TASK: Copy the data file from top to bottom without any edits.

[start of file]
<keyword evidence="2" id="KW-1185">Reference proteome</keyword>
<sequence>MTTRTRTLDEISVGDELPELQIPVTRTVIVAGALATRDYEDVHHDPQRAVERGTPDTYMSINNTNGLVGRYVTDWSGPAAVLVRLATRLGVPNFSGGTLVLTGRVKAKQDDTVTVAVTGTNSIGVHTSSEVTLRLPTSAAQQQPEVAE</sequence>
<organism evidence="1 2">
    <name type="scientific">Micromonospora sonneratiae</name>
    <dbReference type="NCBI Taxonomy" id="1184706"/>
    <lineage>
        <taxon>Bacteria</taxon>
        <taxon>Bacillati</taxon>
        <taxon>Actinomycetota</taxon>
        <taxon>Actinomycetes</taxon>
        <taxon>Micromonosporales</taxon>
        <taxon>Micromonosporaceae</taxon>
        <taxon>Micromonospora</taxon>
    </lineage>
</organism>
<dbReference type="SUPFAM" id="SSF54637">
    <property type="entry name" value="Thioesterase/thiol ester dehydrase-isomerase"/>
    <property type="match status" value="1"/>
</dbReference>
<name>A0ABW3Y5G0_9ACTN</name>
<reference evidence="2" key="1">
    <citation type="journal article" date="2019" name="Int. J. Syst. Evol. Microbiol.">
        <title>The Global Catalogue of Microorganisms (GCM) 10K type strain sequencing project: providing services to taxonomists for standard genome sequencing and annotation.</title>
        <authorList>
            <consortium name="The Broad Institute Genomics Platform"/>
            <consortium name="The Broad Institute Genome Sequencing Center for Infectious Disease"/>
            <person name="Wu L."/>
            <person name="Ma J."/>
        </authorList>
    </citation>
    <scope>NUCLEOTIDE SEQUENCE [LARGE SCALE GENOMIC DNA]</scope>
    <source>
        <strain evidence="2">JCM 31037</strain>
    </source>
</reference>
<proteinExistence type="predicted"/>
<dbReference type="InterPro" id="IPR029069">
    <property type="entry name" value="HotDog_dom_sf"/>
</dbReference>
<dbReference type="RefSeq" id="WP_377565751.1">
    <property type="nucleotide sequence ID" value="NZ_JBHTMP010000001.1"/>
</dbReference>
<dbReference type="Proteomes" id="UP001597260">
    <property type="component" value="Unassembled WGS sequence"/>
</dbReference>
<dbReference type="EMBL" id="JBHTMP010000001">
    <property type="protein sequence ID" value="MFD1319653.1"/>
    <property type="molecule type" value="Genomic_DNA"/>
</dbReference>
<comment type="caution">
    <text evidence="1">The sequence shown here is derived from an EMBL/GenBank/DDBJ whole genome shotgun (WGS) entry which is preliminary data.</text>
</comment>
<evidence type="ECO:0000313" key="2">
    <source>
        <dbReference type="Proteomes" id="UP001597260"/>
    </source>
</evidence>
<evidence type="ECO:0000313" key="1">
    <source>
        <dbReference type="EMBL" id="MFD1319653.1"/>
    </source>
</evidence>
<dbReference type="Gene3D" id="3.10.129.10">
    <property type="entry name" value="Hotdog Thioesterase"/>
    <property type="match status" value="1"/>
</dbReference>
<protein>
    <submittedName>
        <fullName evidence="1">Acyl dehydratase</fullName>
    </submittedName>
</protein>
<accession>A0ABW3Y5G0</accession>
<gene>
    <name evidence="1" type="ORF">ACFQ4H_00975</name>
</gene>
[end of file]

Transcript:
<keyword evidence="2" id="KW-1185">Reference proteome</keyword>
<sequence>MTTRTRTLDEISVGDELPELQIPVTRTVIVAGALATRDYEDVHHDPQRAVERGTPDTYMSINNTNGLVGRYVTDWSGPAAVLVRLATRLGVPNFSGGTLVLTGRVKAKQDDTVTVAVTGTNSIGVHTSSEVTLRLPTSAAQQQPEVAE</sequence>
<organism evidence="1 2">
    <name type="scientific">Micromonospora sonneratiae</name>
    <dbReference type="NCBI Taxonomy" id="1184706"/>
    <lineage>
        <taxon>Bacteria</taxon>
        <taxon>Bacillati</taxon>
        <taxon>Actinomycetota</taxon>
        <taxon>Actinomycetes</taxon>
        <taxon>Micromonosporales</taxon>
        <taxon>Micromonosporaceae</taxon>
        <taxon>Micromonospora</taxon>
    </lineage>
</organism>
<dbReference type="SUPFAM" id="SSF54637">
    <property type="entry name" value="Thioesterase/thiol ester dehydrase-isomerase"/>
    <property type="match status" value="1"/>
</dbReference>
<name>A0ABW3Y5G0_9ACTN</name>
<reference evidence="2" key="1">
    <citation type="journal article" date="2019" name="Int. J. Syst. Evol. Microbiol.">
        <title>The Global Catalogue of Microorganisms (GCM) 10K type strain sequencing project: providing services to taxonomists for standard genome sequencing and annotation.</title>
        <authorList>
            <consortium name="The Broad Institute Genomics Platform"/>
            <consortium name="The Broad Institute Genome Sequencing Center for Infectious Disease"/>
            <person name="Wu L."/>
            <person name="Ma J."/>
        </authorList>
    </citation>
    <scope>NUCLEOTIDE SEQUENCE [LARGE SCALE GENOMIC DNA]</scope>
    <source>
        <strain evidence="2">JCM 31037</strain>
    </source>
</reference>
<proteinExistence type="predicted"/>
<dbReference type="InterPro" id="IPR029069">
    <property type="entry name" value="HotDog_dom_sf"/>
</dbReference>
<dbReference type="RefSeq" id="WP_377565751.1">
    <property type="nucleotide sequence ID" value="NZ_JBHTMP010000001.1"/>
</dbReference>
<dbReference type="Proteomes" id="UP001597260">
    <property type="component" value="Unassembled WGS sequence"/>
</dbReference>
<dbReference type="EMBL" id="JBHTMP010000001">
    <property type="protein sequence ID" value="MFD1319653.1"/>
    <property type="molecule type" value="Genomic_DNA"/>
</dbReference>
<comment type="caution">
    <text evidence="1">The sequence shown here is derived from an EMBL/GenBank/DDBJ whole genome shotgun (WGS) entry which is preliminary data.</text>
</comment>
<evidence type="ECO:0000313" key="2">
    <source>
        <dbReference type="Proteomes" id="UP001597260"/>
    </source>
</evidence>
<evidence type="ECO:0000313" key="1">
    <source>
        <dbReference type="EMBL" id="MFD1319653.1"/>
    </source>
</evidence>
<dbReference type="Gene3D" id="3.10.129.10">
    <property type="entry name" value="Hotdog Thioesterase"/>
    <property type="match status" value="1"/>
</dbReference>
<protein>
    <submittedName>
        <fullName evidence="1">Acyl dehydratase</fullName>
    </submittedName>
</protein>
<accession>A0ABW3Y5G0</accession>
<gene>
    <name evidence="1" type="ORF">ACFQ4H_00975</name>
</gene>